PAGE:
The simple fact is that biometric data management is yet to mature.
Pakistan maintains one of the world’s largest centralised citizen databases, which continues to expand at an unprecedented rate. This mammoth task sounds impressive, but it also raises concerns about the vulnerability of our data.
There is no denying the database’s utility. Multi-layered digitisation of big data can offer guarantees for greater transparency. Indeed, in the best-case scenario, sophisticated mobilisation of big data can refine the state’s service delivery mechanisms.
The Benazir Income Support Programme (BISP), for instance, is one biometric transition success story in Pakistan.
The BISP’s increasing automation reflects how biometric verification of credentials acknowledges the non-static, dynamic nature of data. The programme facilitates nearly 5.3 million women in accessing welfare support through real-time thumbprint recognition.
On the other end, insufficient legal safeguards to curb abuse of surveillance knowledge by law-enforcement agencies (LEAs) raises red flags.
These concerns are not unfounded considering the exceedingly vigilant security regime under which rights defenders, citizen activists, and journalists operate in Pakistan’s data territory.
Given the size of biometrically-contained human records in the National Database and Registration Authority (Nadra) repository and the extent to which data-sharing occurs across, between, and beyond government agencies and LEAs, the scale of this vulnerability is likely to be huge.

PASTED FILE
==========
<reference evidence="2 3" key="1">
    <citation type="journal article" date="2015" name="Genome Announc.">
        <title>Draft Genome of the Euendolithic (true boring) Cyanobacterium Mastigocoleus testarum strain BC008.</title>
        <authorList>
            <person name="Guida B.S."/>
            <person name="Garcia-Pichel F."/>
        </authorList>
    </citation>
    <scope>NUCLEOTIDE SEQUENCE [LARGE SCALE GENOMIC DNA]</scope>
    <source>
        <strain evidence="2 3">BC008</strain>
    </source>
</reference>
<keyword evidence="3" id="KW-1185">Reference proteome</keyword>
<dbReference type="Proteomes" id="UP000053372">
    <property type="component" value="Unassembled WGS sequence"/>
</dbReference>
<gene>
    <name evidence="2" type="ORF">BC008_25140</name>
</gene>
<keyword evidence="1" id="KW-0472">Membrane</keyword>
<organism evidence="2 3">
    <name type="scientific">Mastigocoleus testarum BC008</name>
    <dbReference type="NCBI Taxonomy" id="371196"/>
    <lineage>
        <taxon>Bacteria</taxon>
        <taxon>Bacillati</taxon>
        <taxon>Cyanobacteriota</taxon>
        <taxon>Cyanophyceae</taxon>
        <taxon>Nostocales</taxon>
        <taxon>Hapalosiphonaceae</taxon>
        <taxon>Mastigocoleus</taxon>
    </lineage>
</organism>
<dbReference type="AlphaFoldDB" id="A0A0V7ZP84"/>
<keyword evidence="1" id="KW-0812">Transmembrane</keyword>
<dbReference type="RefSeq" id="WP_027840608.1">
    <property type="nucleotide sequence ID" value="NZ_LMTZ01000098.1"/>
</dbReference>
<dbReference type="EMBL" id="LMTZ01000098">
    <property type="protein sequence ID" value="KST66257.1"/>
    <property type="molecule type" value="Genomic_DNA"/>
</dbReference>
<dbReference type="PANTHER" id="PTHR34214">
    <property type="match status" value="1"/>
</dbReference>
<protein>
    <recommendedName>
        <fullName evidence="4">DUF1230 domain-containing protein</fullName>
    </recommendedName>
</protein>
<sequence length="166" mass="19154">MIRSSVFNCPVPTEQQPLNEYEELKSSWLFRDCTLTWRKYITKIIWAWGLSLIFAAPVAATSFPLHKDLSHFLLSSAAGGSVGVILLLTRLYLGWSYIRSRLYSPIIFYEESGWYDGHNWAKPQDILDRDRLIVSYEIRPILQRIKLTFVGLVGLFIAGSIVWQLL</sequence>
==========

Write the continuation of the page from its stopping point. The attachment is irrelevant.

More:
With Computerised National Identification Cards (CNICs) as testaments of having our consolidated biometric data stored with principally a single entity; and with an inevitably recurrent use of this CNIC and of biometrically-registered SIM cards while conducting our daily consumer mobility and monetary interactions, the ideals of free movement and of unmonitored human communication for the citizens, are breached in their fundamental.
It can be rationally imagined that only when surveillance on communications is regulated exhaustively and when limitations on the jurisdiction of this surveillance are very thoroughly defined – which is possible when there are efficient legal protections accessible to all citizens indiscriminately – the privacy of citizens and the democratic guarantees that their personal data are not exploited, will not be threatened.
The simple fact is that biometric data management is yet to mature.
Accidental data leakage, forgery with identification documents leading to identification theft and duplication, and inaccuracies in the handling of even legitimate documents, are insecurities of scale and have incredible damaging externalities.
Risks associated with these externalities become more profound in the intricate dynamics — including a refugee management crisis, an overwhelming population, and a climate of intense censorship — of countries like Pakistan.
These challenges are exacerbated when infrastructure and staff competencies in the use of biometric technology are not adequate and thorough.
Opportunities which biometric data amassment has to offer, merit a pragmatic acknowledgement of existing structural and legal voids which prevent the prioritisation of the protection of individual privacy, and which continue to generate pressing questions on the efficacy of this technology for public development and responsive governance.
In Pakistan, the space for an autonomous Privacy Commission gains prominence to respond to the critical need for the examination of an exceptionally large surveillance data.
This need grows further in the scenario where the government is investing heavily in mass-scale digital surveillance of its citizens and visitors through projects like the Punjab Safe Cities Project (PSCP).